Although Slack is positioned as a productivity tool, it becomes counterproductive when misused. Instant messaging applications enable communication that is online, synchronous and on-demand. This tends to be appropriate for interrupt-driven teams like those in customer service and sales. However, project-oriented teams tend to suffer from inundation. As a software developer in product development, I constantly seek and protect long-uninterrupted blocks of time. That is when I am able to create value of higher quality, faster.
Rishi, Slack can be right for you. You just need the right tools and practices to focus your work.
You rightly mention practices:
“Organizations that find enough value in using Slack should introduce rules of engagement. For one, it should not be used to facilitate feedback or decision making. It is not fair to expect the other person to be actively engaged in a Slack conversation.”
I’d suggest that every Slack team, old or new, have a discussion and determine engagement expectations. Don’t codify this into hard set rules too early, but set up some guidelines and test them, and let norms emerge. It’s a difficult challenge to find the right balance between the need for a given person’s participation and their needs to focus. And especially when the best energy they can contribute is volunteered.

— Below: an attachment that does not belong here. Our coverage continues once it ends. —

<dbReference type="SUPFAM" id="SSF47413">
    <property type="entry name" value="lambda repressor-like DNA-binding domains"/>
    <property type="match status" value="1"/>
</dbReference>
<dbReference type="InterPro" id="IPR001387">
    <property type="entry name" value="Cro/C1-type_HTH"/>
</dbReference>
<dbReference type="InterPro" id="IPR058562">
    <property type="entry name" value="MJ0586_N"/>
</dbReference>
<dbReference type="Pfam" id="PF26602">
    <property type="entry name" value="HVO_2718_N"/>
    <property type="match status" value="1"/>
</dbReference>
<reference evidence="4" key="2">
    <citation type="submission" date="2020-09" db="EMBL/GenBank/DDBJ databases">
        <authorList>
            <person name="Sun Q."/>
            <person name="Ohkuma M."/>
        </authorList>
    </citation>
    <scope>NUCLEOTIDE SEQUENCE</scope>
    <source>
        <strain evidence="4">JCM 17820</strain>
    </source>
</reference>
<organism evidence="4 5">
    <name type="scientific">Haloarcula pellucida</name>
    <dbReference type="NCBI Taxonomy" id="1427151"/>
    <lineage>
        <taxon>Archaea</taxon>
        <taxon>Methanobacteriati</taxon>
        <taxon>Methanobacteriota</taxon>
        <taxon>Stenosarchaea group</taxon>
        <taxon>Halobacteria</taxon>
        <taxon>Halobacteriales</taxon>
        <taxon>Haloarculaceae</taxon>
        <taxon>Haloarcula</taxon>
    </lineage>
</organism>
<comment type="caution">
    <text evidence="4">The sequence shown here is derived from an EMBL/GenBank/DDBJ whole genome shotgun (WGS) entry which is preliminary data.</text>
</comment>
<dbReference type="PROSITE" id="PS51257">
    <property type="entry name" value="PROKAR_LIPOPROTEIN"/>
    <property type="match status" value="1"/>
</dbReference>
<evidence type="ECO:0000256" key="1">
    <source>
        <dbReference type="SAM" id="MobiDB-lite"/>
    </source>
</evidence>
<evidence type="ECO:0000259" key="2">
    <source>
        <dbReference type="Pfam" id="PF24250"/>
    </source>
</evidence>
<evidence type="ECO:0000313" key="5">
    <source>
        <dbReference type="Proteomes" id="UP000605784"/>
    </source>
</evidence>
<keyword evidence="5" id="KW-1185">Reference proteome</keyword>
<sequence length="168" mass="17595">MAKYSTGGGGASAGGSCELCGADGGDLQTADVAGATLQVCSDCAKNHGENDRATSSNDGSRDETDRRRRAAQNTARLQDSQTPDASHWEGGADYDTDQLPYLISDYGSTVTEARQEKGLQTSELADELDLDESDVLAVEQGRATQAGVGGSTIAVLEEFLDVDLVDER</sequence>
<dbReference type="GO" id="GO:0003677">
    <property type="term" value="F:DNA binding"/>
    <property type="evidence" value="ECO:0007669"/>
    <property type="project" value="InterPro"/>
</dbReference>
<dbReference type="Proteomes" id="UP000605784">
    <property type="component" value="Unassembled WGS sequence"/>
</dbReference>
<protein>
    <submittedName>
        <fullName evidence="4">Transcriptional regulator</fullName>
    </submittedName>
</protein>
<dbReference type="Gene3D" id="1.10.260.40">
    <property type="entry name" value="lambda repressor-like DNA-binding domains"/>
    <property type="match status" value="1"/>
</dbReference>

Since Slack is for me, I’ll give you my best practice for consideration. It may not be a fit for you or your culture, but it may help to consider.
- Reading official announcements (eg in #announcements) is expected
- Reading everything is optional, except when someone @mentions you
- At the minimum, participate in Slack once a day
- Replies are optional, except when someone asks you a direct question
- Everyone should have at least one Channel they are a part of with the people they work the closest with. Your project, workgroup, etc. will likely need your participation more than once a day.
- Try to take any DM conversation that you can to a public channel for others to benefit from.
- Participation in conversations beyond your role is not only good for the company, but the sooner you figure it out, the faster your career will progress
- The conversations you make are the relationships you take. Be responsible in how you interrupt others.
Also note what Slack as a tool is not and consider how to combine it with other tools. At Pingpad, we have a strong point of view that Slack and other messaging platforms are the way people are choosing to work. It is not a tool for tracking tasks, managing projects, documenting decisions, creating a knowledge base or focusing conversations. You need to add tools and practices to enable focused work, particularly on projects. Then Slack can be for you.
(Cross-posted @ Medium | Ross Mayfield)